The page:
Justia California Court of Appeals Opinion Summaries

Articles Posted in Insurance Law
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Plaintiffs Rafi Ghazarian and Edna Betgovargez had a son, A.G., with autism. A.G. received applied behavior analysis (ABA) therapy for his autism under a health insurance policy (the policy) plaintiffs had with defendant California Physicians’ Service dba Blue Shield of California (Blue Shield). Mental health benefits under this policy are administered by defendants Magellan Health, Inc. and Human Affairs International of California (collectively Magellan). By law, the policy had to provide A.G. with all medically necessary ABA therapy. Before A.G. turned seven years old, defendants Blue Shield and Magellan approved him for 157 hours of medically necessary ABA therapy per month. But shortly after he turned seven, defendants denied plaintiffs’ request for 157 hours of therapy on grounds only 81 hours per month were medically necessary. Plaintiffs requested the Department of Managed Health Care conduct an independent review of the denial. Two of the three independent physician reviewers disagreed with the denial, while the other agreed. As a result, the Department ordered Blue Shield to reverse the denial and authorize the requested care. Plaintiffs then filed this lawsuit against defendants, asserting breach of the implied covenant of good faith and fair dealing against Blue Shield, and claims for intentional interference with contract and violations of Business and Professions Code section 17200 (the UCL) against defendants. Defendants each successfully moved for summary judgment. As to the bad faith claim, the trial court found that since one of the independent physicians agreed with the denial, Blue Shield acted reasonably as a matter of law. As to the intentional interference with contract claim, the court found no contract existed between plaintiffs and A.G.’s treatment provider with which defendants could interfere. Finally, the court found the UCL claim was based on the same allegations as the other claims and thus also failed. After its review, the Court of Appeal concluded summary judgment was improperly granted as to the bad faith and UCL claims. "[I]t is well established that an insurer may be liable for bad faith if it unfairly evaluates a claim. Here, there are factual disputes as to the fairness of defendants’ evaluation. . . .There are questions of fact as to the reasonability of these standards. If defendants used unfair criteria to evaluate plaintiffs’ claim, they did not fairly evaluate it and may be liable for bad faith." Conversely, the Court found summary judgment proper as to the intentional interference with contract claim because plaintiffs failed to show any contract with which defendants interfered. View "Ghazarian v. Magellan Health" on Justia Law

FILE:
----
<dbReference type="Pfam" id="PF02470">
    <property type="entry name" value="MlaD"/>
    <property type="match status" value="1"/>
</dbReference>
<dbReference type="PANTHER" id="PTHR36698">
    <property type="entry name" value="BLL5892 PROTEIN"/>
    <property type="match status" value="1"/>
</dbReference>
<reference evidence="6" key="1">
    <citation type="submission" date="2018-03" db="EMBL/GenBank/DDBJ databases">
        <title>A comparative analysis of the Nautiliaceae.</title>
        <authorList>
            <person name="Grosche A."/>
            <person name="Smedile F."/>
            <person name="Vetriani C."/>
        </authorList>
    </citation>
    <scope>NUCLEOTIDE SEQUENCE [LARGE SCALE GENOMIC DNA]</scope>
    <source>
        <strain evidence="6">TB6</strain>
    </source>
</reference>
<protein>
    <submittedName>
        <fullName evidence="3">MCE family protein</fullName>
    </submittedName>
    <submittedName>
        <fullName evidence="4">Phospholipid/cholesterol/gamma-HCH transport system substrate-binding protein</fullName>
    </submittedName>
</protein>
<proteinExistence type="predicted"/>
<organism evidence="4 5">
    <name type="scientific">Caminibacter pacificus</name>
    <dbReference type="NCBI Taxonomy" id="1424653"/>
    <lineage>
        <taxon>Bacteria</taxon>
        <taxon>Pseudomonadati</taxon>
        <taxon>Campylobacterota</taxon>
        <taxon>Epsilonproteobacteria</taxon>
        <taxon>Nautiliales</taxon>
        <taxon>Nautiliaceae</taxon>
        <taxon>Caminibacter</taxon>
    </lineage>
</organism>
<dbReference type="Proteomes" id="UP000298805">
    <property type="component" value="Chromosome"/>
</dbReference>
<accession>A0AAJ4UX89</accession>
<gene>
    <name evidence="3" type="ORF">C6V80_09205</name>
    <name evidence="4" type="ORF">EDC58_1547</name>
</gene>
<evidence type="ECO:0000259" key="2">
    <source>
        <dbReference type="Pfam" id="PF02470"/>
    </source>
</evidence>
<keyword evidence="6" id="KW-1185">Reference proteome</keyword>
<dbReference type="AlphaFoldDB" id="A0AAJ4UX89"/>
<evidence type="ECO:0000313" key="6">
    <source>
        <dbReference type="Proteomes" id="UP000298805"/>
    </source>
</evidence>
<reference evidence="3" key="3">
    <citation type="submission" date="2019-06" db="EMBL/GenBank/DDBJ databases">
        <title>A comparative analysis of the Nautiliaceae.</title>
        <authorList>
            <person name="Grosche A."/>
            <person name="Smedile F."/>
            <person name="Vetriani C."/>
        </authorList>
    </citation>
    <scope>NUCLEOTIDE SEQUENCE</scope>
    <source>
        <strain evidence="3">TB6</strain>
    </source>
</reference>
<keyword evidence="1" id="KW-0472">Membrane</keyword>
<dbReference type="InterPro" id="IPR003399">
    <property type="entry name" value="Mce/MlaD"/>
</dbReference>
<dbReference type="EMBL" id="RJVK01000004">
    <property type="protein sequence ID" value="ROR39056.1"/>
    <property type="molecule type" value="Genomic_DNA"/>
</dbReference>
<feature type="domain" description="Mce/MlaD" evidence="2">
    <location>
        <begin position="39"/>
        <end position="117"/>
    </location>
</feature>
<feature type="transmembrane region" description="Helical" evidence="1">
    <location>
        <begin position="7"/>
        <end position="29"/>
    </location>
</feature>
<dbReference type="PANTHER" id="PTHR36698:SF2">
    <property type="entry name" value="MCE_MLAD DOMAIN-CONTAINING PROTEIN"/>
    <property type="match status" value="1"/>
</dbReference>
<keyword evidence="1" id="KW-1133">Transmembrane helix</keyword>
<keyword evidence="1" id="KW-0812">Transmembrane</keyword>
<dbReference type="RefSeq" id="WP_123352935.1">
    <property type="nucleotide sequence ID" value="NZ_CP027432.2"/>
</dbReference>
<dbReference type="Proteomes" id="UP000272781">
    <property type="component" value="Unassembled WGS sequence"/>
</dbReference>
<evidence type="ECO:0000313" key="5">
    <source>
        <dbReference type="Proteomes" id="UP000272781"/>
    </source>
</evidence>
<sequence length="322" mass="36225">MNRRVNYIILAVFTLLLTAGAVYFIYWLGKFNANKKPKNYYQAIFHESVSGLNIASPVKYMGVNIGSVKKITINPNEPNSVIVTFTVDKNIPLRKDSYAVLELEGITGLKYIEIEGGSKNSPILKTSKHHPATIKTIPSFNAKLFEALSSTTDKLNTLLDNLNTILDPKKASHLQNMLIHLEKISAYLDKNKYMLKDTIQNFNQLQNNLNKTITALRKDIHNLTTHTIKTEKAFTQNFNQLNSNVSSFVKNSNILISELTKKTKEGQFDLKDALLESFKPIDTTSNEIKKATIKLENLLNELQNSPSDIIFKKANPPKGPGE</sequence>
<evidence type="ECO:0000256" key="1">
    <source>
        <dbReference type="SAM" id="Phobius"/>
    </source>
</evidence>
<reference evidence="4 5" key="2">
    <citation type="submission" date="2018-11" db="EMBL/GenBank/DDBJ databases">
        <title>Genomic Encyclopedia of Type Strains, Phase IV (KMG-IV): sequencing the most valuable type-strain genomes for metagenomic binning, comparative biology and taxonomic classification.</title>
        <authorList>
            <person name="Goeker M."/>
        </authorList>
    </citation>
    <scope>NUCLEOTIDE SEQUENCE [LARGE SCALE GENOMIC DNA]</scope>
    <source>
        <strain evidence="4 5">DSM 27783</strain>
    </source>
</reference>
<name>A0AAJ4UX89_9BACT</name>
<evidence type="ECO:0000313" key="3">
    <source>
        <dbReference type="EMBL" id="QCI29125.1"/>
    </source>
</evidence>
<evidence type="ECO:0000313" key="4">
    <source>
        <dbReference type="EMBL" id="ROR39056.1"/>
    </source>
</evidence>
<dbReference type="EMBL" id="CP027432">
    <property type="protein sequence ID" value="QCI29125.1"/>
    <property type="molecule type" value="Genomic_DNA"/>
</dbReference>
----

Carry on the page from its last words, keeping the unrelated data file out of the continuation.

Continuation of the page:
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In an action arising from an underinsured motorist arbitration, the Court of Appeal reversed the trial court's order striking plaintiff's memorandum of costs and remanded the matter with directions for the trial court to consider whether the costs as claimed by plaintiff are recoverable within the meaning of Code of Civil Procedure section 998 and 1293.2.The court held that the relevant policy language, which stated that "[e]ach party will . . . [p]ay the expenses it incurs [in arbitration]" and "[b]ear the expenses of the arbitrator equally," does not preclude the recovery under section 998 of arbitration costs, or the recovery under section 1293.2 of post-arbitration costs. The court explained that specifying how the costs are to be paid in the first instance says nothing about whether such costs may be recouped later under the cost-shifting provisions of sections 998 or 1293.2.The court also held that the insurance policy strictly limited the decisional authority of the arbitrator to two issues—plaintiff's entitlement to damages, and the amount thereof. However, the court explained that it did not give the arbitrator the power to award costs. Therefore, the court found Heimlich v. Shivji (2019) 7 Cal.5th 350 (Heimlich) distinguishable. View "Storm v. The Standard Fire Insurance Co." on Justia Law

Posted in: Insurance Law
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Pulte, a residential developer, was sued for construction defects by the owners of 38 homes. Many subcontractors worked on the projects, under contracts requiring each subcontractor to indemnify Pulte and to name it as an additional insured on the subcontractor’s commercial general liability insurance. Pulte cross-complained against subcontractors who worked on the homes. Travelers, the insurer for four subcontractors, provided a defense. The “Blanket Additional Insured Endorsements” to Travelers’s named insureds’ policies stated that the “person or organization is only an additional insured with respect to liability caused by ‘your work’ for that additional insured.Travelers filed a complaint in intervention against the insurers for seven subcontractors (respondents), who declined to provide a defense, seeking equitable subrogation. Pulte settled the homeowners’ claims and its claims against all the subcontractors. The court concluded that it “would not be just” to find respondents jointly and severally liable for the costs Travelers sought to recover. There was considerable variation in the number of homes each respondent worked on. The homeowners’ complaints did not indicate which subcontractor worked on which home, and no evidence was presented as to whether the work of any subcontractor was defective.The court of appeal affirmed. Pulte was entitled to indemnity and defense from each respondent only with respect to its own scope of work. Travelers was "not seeking to stand in Pulte’s shoes. It is seeking to stand in a different, more advantageous" shoes. View "Carter v. Pulte Home Corp." on Justia Law